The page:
The contributions the Greeks made to philosophy such as mathematics, astronomy, and medicine were second to none. They were also well known for their sophisticated sculptures that emulated the beauty of the Gods. However, a lot of beauty routines that shape the world of beauty today were influenced by ancient Greece. Let’s break down the more loved routines that we’ve kept and the routines that we’ve binned.
Olive oil as an essential ingredient
Whilst they may have been pioneers in many areas, ancient beauty in Greece had some consequential methods of achieving the ideal beauty standard back then. One of those methods is skin lightening. A method used by women in ancient times was one of the first cosmetic recipes by the Greek philosopher Theophrastus of Eresos. He described the whitening process made of ceruse, back then known as lead carbonate which was extremely toxic to the women using this. As we have progressed in the beauty world, the importance of using chemical-free, non-toxic, and organic ingredients is a priority. Safe to say, we have binned this toxic beauty routine.
One of the well-known ingredients in Mediterranean culture is Olive Oil. Olive Oil is an essential ingredient as it not only moisturizes the skin but locks moisture in preventing transepidermal water loss and restoring elasticity. Olive oil was called liquid gold by Homer. Ancient women of Crete used it for their hair, face, and body as a natural source of vitamins, antioxidants and amino acids.
Maintaining youthful skin was as easy as using olive oil which we see in many of our products as an essential skincare and haircare ingredient today. Olive oil is a main ingredient in FOREO’s Call It a Night UFO™ face masks. Formulated with rich olive oil it deeply nourishes the skin in 90 seconds to indulge in a relaxing UFO™ treatment leaving your skin smooth and soft.
Manuka honey for hydration
Another prominent ingredient with antibacterial and healing ingredients was honey. It was not unusual for the combination of olive oil and honey to be used as a face mask. Honey alone was also used as it is one of the most naturally antibacterial ingredients. Today, honey is used for not only skincare but health. With more research over the years, we’ve discovered manuka honey, native to New Zealand, to have the strongest and purest form of antiviral, anti-inflammatory and antioxidant benefits.
Traditionally honey was used for wound healing, soothing sore throats, and preventing tooth decay and digestive issues, the ancient Greeks used it for their skin and hair to enhance beauty. Today, we not only use it in hair care but it is very prominent in skincare products. FOREO have developed Manuka Honey sheet masks to hydrate and smooth dry and dehydrated skin.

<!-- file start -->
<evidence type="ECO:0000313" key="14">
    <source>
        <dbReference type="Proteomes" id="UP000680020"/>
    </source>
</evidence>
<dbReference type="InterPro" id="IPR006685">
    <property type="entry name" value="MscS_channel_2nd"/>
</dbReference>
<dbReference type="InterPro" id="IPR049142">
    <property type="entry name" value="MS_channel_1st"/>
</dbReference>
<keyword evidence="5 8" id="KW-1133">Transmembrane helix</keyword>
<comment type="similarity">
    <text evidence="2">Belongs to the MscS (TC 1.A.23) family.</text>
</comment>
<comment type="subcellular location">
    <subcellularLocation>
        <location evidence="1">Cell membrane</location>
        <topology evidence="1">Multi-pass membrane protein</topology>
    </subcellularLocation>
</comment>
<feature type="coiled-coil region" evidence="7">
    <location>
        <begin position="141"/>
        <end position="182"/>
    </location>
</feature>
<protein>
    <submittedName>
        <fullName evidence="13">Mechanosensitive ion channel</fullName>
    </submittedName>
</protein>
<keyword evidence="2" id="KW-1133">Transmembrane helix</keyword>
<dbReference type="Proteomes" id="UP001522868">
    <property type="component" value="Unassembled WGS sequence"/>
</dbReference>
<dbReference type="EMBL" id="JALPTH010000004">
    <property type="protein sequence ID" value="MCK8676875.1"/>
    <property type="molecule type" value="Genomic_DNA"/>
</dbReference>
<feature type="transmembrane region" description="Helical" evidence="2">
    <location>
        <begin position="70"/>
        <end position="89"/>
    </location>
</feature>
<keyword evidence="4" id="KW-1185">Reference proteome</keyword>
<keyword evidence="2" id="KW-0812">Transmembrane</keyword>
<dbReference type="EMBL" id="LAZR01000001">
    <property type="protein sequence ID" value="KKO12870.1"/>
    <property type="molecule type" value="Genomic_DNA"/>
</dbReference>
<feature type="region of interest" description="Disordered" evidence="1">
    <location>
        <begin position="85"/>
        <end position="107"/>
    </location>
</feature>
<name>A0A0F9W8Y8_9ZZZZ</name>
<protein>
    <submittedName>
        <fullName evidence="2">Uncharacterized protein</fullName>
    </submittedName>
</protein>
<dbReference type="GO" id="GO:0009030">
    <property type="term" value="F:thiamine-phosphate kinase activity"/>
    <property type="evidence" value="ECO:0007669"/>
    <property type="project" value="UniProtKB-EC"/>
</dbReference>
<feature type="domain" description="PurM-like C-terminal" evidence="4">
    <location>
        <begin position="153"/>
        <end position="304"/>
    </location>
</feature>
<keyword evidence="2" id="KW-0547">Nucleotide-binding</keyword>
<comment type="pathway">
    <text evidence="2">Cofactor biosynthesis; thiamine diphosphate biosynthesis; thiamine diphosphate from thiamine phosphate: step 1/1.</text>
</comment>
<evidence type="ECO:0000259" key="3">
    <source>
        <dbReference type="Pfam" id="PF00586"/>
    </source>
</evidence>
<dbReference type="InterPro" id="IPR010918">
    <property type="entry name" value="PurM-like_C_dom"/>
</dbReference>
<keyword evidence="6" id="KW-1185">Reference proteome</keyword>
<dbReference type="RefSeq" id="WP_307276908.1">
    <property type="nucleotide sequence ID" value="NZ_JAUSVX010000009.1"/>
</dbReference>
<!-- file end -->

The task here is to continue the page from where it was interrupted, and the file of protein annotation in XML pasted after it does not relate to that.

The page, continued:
Sea salt for the most pleasant exfoliation
Ancient Greeks used Mediterranean sea salt mixed with olive oil to scrub and exfoliate their dry, sun-exposed bodies. This routine was quickly followed up by bath soaks to soothe skin. The salts were composed of magnesium sulfate which can help reduce inflammation and help with skin detoxification. Popular body scrubs have taken the industry by storm with the beauty routine still holding ground for body care. Body beauty care routines are here to stay.
Greek yogurt is perfect for sensitive skin
Greek yogurt, although a delicious snack, was used in ancient Greece to dissolve skin and tighten pores. The lactic acid in yogurt or milk acted as a daily routine to relieve sunburn. It acted as an AHA peel in many ways and was perfect for any sensitive skin type. Today’s milky-formulated skincare is directed toward the sensitive skin consumer. Some benefits of lactic acid on the skin are helping the skin retain moisture, killing bacteria on the skin, reducing blemishes, and increasing cell turnover. This prominent skincare ingredient has lasted the test of time proving its benefits.
Ancient Greek beauty routines have shaped the way we interact with beauty routines today. With further research, we have been able to determine ingredients that are beneficial and non-beneficial to the skin.